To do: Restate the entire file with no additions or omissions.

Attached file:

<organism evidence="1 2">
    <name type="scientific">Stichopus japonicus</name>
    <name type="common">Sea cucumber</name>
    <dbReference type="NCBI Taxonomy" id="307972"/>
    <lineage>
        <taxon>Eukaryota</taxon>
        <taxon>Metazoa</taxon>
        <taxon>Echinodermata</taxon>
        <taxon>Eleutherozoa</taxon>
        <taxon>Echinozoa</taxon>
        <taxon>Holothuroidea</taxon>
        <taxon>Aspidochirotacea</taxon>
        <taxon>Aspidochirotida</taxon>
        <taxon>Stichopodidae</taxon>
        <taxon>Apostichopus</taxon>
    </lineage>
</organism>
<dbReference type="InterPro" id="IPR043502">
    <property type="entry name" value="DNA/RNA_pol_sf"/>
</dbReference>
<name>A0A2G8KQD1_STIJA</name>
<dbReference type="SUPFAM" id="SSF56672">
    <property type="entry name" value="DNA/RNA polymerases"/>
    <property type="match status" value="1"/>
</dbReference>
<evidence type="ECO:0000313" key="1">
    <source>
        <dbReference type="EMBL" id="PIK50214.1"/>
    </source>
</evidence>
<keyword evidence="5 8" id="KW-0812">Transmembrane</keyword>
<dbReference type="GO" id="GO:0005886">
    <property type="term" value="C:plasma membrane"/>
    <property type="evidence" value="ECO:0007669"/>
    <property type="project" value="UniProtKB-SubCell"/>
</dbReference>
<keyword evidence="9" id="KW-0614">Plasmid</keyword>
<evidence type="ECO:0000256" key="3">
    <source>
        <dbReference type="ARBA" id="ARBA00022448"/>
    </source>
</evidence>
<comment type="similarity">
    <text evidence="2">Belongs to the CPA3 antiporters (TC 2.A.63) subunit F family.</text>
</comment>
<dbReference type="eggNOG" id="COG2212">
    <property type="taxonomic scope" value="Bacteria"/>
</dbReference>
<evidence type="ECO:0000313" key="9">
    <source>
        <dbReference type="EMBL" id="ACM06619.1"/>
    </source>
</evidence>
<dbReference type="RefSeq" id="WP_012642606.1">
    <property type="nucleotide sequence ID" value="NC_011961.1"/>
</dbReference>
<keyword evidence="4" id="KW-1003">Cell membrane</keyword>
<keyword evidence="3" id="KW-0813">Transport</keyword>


<organism evidence="1 2">
    <name type="scientific">Stichopus japonicus</name>
    <name type="common">Sea cucumber</name>
    <dbReference type="NCBI Taxonomy" id="307972"/>
    <lineage>
        <taxon>Eukaryota</taxon>
        <taxon>Metazoa</taxon>
        <taxon>Echinodermata</taxon>
        <taxon>Eleutherozoa</taxon>
        <taxon>Echinozoa</taxon>
        <taxon>Holothuroidea</taxon>
        <taxon>Aspidochirotacea</taxon>
        <taxon>Aspidochirotida</taxon>
        <taxon>Stichopodidae</taxon>
        <taxon>Apostichopus</taxon>
    </lineage>
</organism>
<dbReference type="InterPro" id="IPR043502">
    <property type="entry name" value="DNA/RNA_pol_sf"/>
</dbReference>
<name>A0A2G8KQD1_STIJA</name>
<dbReference type="SUPFAM" id="SSF56672">
    <property type="entry name" value="DNA/RNA polymerases"/>
    <property type="match status" value="1"/>
</dbReference>
<evidence type="ECO:0000313" key="1">
    <source>
        <dbReference type="EMBL" id="PIK50214.1"/>
    </source>
</evidence>
<keyword evidence="5 8" id="KW-0812">Transmembrane</keyword>
<dbReference type="GO" id="GO:0005886">
    <property type="term" value="C:plasma membrane"/>
    <property type="evidence" value="ECO:0007669"/>
    <property type="project" value="UniProtKB-SubCell"/>
</dbReference>
<keyword evidence="9" id="KW-0614">Plasmid</keyword>
<evidence type="ECO:0000256" key="3">
    <source>
        <dbReference type="ARBA" id="ARBA00022448"/>
    </source>
</evidence>
<comment type="similarity">
    <text evidence="2">Belongs to the CPA3 antiporters (TC 2.A.63) subunit F family.</text>
</comment>
<dbReference type="eggNOG" id="COG2212">
    <property type="taxonomic scope" value="Bacteria"/>
</dbReference>
<evidence type="ECO:0000313" key="9">
    <source>
        <dbReference type="EMBL" id="ACM06619.1"/>
    </source>
</evidence>
<dbReference type="RefSeq" id="WP_012642606.1">
    <property type="nucleotide sequence ID" value="NC_011961.1"/>
</dbReference>
<keyword evidence="4" id="KW-1003">Cell membrane</keyword>
<keyword evidence="3" id="KW-0813">Transport</keyword>